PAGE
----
© 2019, The Author(s). In the current direct dark matter search landscape, the leading experiments in the sub-GeV mass region mostly rely on cryogenic techniques which employ crystalline targets. One attractive type of crystals for these experiments is those containing lithium, due to the fact that 7Li is an ideal candidate to study spin-dependent dark matter interactions in the low mass region. Furthermore, 6Li can absorb neutrons, a challenging background for dark matter experiments, through a distinctive signature which allows the monitoring of the neutron flux directly on site. In this work, we show the results obtained with three different detectors based on LiAlO 2, a target crystal never used before in cryogenic experiments.


Geant4-based electromagnetic background model for the CRESST dark matter experiment (vol 79, 881, 2019)

EUROPEAN PHYSICAL JOURNAL C 79 (2019) ARTN 987

AH Abdelhameed, G Angloher, P Bauer, A Bento, E Bertoldo, R Breier, C Bucci, L Canonica, A D'Addabbo, S Di Lorenzo, A Erb, FV Feilitzsch, NF Iachellini, S Fichtinger, A Fuss, P Gorla, D Hauff, M Jeskovsky, J Jochum, J Kaizer, A Kinast, H Kluck, H Kraus, A Langenkaemper, M Mancuso, V Mokina, E Mondragon, M Olmi, T Ortmann, C Pagliarone, V Palusova, L Pattavina, F Petricca, W Potzel, P Povinec, F Proebst, F Reindl, J Rothe, K Schaeffner, J Schieck, V Schipperges, D Schmiedmayer, S Schoenert, C Schwertner, M Stahlberg, L Stodolsky, C Strandhagen, R Strauss, C Tuerkoglu, I Usherov, M Willers, V Zema, J Zeman


Limits on dark matter effective field theory parameters with CRESST-II

EUROPEAN PHYSICAL JOURNAL C 79 (2019) ARTN 43

G Angloher, P Bauer, A Bento, E Bertoldo, C Bucci, L Canonica, A D'Addabbo, X Defay, S Di Lorenzo, A Erb, FV Feilitzsch, NF Iachellini, P Gorla, D Hauff, J Jochum, M Kiefer, H Kluck, H Kraus, A Langenkaemper, M Mancuso, V Mokina, E Mondragon, V Morgalyuk, A Muenster, M Olmi, C Pagliarone, F Petricca, W Potzel, F Proebst, F Reindl, J Rothe, K Schaffner, J Schieck, V Schipperges, S Schoenert, M Stahlberg, L Stodolsky, C Strandhagen, R Strauss, C Tuerkoglu, I Usherov, M Willers, M Wuestrich, V Zema, R Catena, CRESSTCollaboration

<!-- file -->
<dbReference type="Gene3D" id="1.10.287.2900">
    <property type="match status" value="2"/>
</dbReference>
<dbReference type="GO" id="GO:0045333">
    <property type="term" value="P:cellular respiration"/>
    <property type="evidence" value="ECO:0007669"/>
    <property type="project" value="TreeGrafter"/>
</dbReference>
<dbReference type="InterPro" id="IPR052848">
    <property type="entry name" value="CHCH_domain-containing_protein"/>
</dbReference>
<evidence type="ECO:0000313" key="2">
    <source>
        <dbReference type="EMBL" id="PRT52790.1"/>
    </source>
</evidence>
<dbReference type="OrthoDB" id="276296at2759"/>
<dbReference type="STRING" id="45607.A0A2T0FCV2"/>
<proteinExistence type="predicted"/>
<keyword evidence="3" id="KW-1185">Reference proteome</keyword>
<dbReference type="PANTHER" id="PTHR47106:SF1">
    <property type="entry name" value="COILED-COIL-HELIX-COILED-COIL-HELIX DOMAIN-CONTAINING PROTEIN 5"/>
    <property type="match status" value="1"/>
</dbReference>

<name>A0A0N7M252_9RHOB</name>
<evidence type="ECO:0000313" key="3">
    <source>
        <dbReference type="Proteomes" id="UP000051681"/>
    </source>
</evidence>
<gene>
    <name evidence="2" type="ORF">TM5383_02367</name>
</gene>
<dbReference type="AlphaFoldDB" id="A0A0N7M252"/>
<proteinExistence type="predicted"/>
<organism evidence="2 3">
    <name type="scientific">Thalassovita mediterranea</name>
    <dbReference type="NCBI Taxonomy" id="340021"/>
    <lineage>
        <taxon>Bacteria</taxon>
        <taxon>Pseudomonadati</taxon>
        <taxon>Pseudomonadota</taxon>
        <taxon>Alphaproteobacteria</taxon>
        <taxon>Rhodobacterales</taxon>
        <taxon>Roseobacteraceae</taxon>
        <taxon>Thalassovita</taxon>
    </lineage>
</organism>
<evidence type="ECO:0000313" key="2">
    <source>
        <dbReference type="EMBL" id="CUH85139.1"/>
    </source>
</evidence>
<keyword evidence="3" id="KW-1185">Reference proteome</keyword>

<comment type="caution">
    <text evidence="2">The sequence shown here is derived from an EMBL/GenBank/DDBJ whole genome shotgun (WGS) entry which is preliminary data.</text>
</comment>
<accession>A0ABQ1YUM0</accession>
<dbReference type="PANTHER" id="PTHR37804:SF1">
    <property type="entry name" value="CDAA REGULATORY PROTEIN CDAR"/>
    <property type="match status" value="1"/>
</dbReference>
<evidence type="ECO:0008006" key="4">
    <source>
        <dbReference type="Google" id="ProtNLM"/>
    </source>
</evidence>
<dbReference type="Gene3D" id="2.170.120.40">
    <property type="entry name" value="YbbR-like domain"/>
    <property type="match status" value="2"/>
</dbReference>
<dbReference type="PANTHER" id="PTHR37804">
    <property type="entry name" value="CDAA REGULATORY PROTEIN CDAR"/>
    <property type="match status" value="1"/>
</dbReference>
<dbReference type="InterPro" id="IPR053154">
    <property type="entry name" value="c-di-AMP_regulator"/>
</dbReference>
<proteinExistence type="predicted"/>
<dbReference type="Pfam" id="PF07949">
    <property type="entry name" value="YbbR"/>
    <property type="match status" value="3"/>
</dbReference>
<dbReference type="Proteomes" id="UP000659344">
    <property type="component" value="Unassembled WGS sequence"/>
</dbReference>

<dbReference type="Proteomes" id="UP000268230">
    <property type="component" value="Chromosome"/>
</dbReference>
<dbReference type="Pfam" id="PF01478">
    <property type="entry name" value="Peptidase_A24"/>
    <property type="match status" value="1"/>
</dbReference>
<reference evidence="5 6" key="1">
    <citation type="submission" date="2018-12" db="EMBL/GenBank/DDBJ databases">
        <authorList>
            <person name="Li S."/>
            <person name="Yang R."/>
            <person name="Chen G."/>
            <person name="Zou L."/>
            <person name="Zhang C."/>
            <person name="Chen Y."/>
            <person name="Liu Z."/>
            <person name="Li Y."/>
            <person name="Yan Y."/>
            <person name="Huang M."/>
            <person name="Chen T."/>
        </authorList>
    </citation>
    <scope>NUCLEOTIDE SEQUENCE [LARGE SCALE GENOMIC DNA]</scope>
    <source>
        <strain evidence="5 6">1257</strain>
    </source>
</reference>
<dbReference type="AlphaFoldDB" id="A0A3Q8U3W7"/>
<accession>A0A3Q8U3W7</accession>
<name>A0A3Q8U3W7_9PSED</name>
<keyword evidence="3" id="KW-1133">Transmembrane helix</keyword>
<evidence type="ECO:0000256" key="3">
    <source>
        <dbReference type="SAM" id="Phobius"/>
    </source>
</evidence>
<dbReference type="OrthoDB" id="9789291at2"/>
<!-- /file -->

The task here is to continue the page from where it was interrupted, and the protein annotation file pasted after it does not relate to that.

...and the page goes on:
Searches for electron interactions induced by new physics in the EDELWEISS-III germanium bolometers

PHYSICAL REVIEW D 98 (2018) ARTN 082004

E Armengaud, C Augier, A Benoit, L Berge, J Billard, A Broniatowski, P Camus, A Cazes, M Chapellier, F Charlieux, M De Jesus, L Dumoulin, K Eitel, J Gascon, A Giuliani, M Gros, Y Jin, A Juillard, M Kleifges, V Kozlov, H Kraus, VA Kudryavtsev, H Le-Sueur, R Maisonobe, S Marnieros, D Misiak, X-F Navick, C Nones, E Olivieri, P Pari, B Paul, D Poda, E Queguiner, S Rozov, V Sanglard, S Scorza, B Siebenborn, D Tcherniakhovski, L Vagneron, M Weber, E Yakushev, A Zolotarova, EDELWEISS Collaboration


A Low Nuclear Recoil Energy Threshold for Dark Matter Search with CRESST-III Detectors

Journal of Low Temperature Physics (2018) 1-8

M Mancuso, G Angloher, P Bauer, A Bento, C Bucci, L Canonica, A D Addabbo, X Defay, A Erb, F von Feilitzsch, N Ferreiro Iachellini, P Gorla, A Gütlein, D Hauff, J Jochum, M Kiefer, H Kluck, H Kraus, JC Lanfranchi, A Langenkämper, J Loebell, E Mondragon, A Münster, C Pagliarone, F Petricca, W Potzel, F Pröbst, R Puig, F Reindl, J Rothe, K Schäffner, J Schieck, V Schipperges, S Schönert, W Seidel, M Stahlberg, L Stodolsky, C Strandhagen, R Strauss, A Tanzke, HHT Thi, C Türkoglu, M Uffinger, A Ulrich, I Usherov, S Wawoczny, M Willers, M Wüstrich

© 2018 The Author(s) The CRESST-III experiment (Cryogenic Rare Events Search with Superconducting Thermometers), located at the underground facility Laboratori Nazionali del Gran Sasso in Italy, uses scintillating CaWO(Formula presented.) crystals as cryogenic calorimeters to search for direct dark matter interactions in detectors. A large part of the parameter space for spin-independent scattering off nuclei remains untested for dark matter particles with masses below a few GeV/c(Formula presented.), despite many naturally motivated theoretical models for light dark matter particles. The CRESST-III detectors are designed to achieve the performance required to probe the low-mass region of the parameter space with a sensitivity never reached before. In this paper, new results on the performance and an overview of the CRESST-III detectors will be presented, emphasizing the results about the low-energy threshold for nuclear recoil of CRESST-III Phase 1 which started collecting data in August 2016.


Complete event-by-event alpha/gamma (beta) separation in a full-size TeO2 CUORE bolometer by Neganov-Luke-magnified light detection

PHYSICAL REVIEW C 97 (2018) ARTN 032501

L Berge, M Chapellier, M de Combarieu, L Dumoulin, A Giuliani, M Gros, P de Marcillac, S Marnieros, C Nones, V Novati, E Olivieri, B Paul, DV Poda, T Redon, B Siebenborn, AS Zolotarova, E Armengaud, C Augier, A Benoit, J Billard, A Broniatowski, P Camus, A Cazes, F Charlieux, M De Jesus, K Eitel, N Foerster, J Gascon, Y Jin, A Juillard, M Kleifges, V Kozlov, H Kraus, VA Kudryavtsev, H Le Sueur, R Maisonobe, X-F Navick, P Pari, E Queguiner, S Rozov, V Sanglard, L Vagneron, M Weber, E Yakushev


Impact of the organic cation on the optoelectronic properties of formamidinium lead triiodide

Journal of Physical Chemistry Letters American Chemical Society 9 (2018) 4502–4511-

CL Davies, J Borchert, RL Milot, CQ Xia, MB Johnston, H Kraus, L Herz